Travel Nambia Photo

Passing a mob of meerkats, who spring from their burrows like a jack-in-the-box, we go in search of “blankets” – the code name used for rhino. Emerging from a camouflage of silver-grey camphor bushes, two pregnant white rhino females make their way to a man-made watering hole.

“One more and we wouldn’t allow you to post that on Instagram,” informs my guide, Jonas, referring to the dangers of geotagging one of Africa’s most endangered animals. The cost of 24-hour security runs into thousands of dollars per month, he tells me, which explains why financial support from the private sector is of growing importance to Namibia’s anti-poaching efforts.

Another company with conservation at its heart, who are also investing heavily in Namibia, is Natural Selection. I visit two of their newest management acquisitions in Etosha Heights, a former hunting concession on the southwest border of Etosha National Park, a sprawling game reserve in the northwest, equal in size to Israel.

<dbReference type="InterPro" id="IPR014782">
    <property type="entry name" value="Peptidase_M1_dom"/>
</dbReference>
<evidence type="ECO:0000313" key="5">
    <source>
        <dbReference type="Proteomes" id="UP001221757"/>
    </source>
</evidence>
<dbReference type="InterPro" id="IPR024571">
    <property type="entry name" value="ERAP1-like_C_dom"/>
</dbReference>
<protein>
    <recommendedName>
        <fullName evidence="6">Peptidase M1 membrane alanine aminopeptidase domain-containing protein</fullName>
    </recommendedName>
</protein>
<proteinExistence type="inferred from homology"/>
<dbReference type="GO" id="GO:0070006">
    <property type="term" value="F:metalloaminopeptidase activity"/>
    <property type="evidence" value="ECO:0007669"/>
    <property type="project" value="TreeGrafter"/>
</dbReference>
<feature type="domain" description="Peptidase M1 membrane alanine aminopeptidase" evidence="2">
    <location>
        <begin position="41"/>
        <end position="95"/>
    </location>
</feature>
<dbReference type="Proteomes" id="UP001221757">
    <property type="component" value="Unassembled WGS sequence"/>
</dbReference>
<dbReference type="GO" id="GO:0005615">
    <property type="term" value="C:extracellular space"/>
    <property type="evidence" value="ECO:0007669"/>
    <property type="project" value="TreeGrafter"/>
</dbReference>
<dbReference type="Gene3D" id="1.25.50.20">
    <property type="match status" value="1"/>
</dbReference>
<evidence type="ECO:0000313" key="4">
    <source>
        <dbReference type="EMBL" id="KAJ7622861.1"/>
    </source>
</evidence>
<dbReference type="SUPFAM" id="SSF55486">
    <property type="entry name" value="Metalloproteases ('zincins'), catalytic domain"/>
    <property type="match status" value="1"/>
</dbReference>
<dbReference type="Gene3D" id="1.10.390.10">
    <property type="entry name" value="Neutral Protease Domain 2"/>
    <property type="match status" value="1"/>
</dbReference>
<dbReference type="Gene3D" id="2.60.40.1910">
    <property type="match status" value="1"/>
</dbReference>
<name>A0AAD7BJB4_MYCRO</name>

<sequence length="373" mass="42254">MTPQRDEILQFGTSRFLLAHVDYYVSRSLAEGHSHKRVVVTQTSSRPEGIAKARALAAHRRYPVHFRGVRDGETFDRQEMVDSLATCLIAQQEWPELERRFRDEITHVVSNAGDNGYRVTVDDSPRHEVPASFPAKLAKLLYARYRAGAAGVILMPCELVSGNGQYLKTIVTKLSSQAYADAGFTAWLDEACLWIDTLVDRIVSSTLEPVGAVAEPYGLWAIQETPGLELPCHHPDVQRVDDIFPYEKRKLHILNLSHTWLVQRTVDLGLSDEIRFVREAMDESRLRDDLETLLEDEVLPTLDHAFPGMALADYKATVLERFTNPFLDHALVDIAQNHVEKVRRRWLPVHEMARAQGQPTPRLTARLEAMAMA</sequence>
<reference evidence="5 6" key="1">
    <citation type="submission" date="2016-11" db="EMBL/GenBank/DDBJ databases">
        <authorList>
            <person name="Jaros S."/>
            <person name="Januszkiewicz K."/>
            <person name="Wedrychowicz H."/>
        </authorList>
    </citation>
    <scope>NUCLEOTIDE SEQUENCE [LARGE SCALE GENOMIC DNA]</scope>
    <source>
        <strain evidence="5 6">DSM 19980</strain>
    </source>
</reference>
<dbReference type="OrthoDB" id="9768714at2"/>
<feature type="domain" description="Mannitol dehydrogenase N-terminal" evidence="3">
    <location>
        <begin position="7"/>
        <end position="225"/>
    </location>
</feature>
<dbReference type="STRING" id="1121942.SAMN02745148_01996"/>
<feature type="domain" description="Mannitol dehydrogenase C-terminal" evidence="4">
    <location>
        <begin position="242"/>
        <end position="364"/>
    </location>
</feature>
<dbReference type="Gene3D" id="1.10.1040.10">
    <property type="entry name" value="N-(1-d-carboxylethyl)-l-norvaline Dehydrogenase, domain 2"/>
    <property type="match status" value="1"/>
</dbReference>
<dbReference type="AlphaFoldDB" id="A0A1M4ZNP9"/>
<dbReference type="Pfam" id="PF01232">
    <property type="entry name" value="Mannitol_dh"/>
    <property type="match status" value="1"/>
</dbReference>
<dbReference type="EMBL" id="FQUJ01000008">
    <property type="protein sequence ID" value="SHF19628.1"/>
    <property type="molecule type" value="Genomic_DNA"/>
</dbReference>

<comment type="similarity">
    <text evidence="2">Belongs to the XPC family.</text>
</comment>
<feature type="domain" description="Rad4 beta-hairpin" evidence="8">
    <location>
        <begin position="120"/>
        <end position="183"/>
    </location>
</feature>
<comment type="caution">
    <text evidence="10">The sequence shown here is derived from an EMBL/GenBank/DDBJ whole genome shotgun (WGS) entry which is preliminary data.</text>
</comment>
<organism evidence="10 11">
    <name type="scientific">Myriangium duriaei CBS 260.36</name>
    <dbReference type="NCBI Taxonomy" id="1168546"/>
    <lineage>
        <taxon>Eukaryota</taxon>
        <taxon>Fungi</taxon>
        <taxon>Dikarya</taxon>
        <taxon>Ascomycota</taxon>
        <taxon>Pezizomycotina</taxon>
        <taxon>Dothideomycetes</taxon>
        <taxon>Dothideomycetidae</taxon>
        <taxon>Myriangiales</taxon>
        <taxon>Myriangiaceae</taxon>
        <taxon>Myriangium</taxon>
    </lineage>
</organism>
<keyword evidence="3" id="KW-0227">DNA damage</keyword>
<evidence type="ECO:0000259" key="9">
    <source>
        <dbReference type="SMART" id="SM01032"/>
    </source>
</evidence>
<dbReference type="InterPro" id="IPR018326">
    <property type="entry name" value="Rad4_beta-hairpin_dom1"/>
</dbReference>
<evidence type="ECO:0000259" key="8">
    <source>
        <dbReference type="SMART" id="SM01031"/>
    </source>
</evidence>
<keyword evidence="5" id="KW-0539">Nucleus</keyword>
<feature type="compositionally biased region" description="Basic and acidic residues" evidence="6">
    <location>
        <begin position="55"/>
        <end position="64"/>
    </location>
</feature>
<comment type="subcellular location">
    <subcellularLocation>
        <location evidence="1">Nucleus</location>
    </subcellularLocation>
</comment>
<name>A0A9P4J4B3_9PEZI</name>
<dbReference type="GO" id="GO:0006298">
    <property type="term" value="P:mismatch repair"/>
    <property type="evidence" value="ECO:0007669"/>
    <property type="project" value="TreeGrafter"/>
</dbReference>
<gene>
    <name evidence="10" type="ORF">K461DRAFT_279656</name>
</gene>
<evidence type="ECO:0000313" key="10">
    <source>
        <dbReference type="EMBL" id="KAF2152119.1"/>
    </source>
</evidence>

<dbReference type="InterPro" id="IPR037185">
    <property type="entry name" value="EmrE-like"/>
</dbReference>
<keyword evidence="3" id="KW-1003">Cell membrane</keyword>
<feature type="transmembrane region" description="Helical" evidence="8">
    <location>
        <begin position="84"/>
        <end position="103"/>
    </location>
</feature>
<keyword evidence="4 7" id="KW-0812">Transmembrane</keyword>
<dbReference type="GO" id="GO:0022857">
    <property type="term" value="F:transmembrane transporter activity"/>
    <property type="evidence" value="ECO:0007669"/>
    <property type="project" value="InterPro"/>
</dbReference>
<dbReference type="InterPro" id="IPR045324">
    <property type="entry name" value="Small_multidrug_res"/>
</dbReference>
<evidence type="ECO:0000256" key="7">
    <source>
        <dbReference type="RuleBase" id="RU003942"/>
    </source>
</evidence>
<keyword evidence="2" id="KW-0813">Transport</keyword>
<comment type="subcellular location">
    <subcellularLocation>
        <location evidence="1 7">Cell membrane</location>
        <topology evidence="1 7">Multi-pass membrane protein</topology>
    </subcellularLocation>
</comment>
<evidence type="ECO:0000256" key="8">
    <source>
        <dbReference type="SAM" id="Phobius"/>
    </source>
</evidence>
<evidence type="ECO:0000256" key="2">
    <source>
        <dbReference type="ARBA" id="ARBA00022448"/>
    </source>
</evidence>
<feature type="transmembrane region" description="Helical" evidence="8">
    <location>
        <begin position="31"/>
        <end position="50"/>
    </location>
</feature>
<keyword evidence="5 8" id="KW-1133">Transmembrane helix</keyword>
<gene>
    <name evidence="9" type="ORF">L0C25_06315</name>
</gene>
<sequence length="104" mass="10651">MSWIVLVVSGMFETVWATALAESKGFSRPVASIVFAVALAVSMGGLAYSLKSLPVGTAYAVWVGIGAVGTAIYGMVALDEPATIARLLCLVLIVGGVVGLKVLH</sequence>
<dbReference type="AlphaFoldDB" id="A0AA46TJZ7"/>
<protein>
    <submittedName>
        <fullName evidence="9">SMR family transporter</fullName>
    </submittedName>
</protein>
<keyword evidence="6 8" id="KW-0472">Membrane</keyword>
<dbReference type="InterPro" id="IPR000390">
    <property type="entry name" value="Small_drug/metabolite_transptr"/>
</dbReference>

Built 10 years ago, Etosha Mountain Lodge is a collection of seven wood-panelled villas hugging a hilltop, with 180-degree views begging to be photographed at every hour of the day. More modern, the revamped 11-chalet Safarihoek features a convivial open-air bar and dining area, with equally splendid panoramas of the plains. Both operate game drives in the 60,000-hectare reserve, and with rates starting from around £200 per night, they offer one of the best value safaris in Africa.

The immediately surrounding acacia scrubland is streaked with brilliant-white calcium carbonate trails and glinting dolomite rocks; it soon leads to grasslands baked blonde by the sun, which beam brightly even on overcast days.

Not far from our early morning explosion of quelea birds, two bat-eared foxes appear from their den, bathed in a buttercup light. We watch them guard their young fervently, chasing off an opportunistic jackal who dares to come too close.

Travel Nambia Photo

Around us, shepherd’s trees sag with gargantuan sociable weaver nests, which tug at their twiggy crooks and laden the boughs like a leaden toupee; while at our feet, frenetic ground squirrels ricochet like pinballs, calling game over by disappearing into their holes.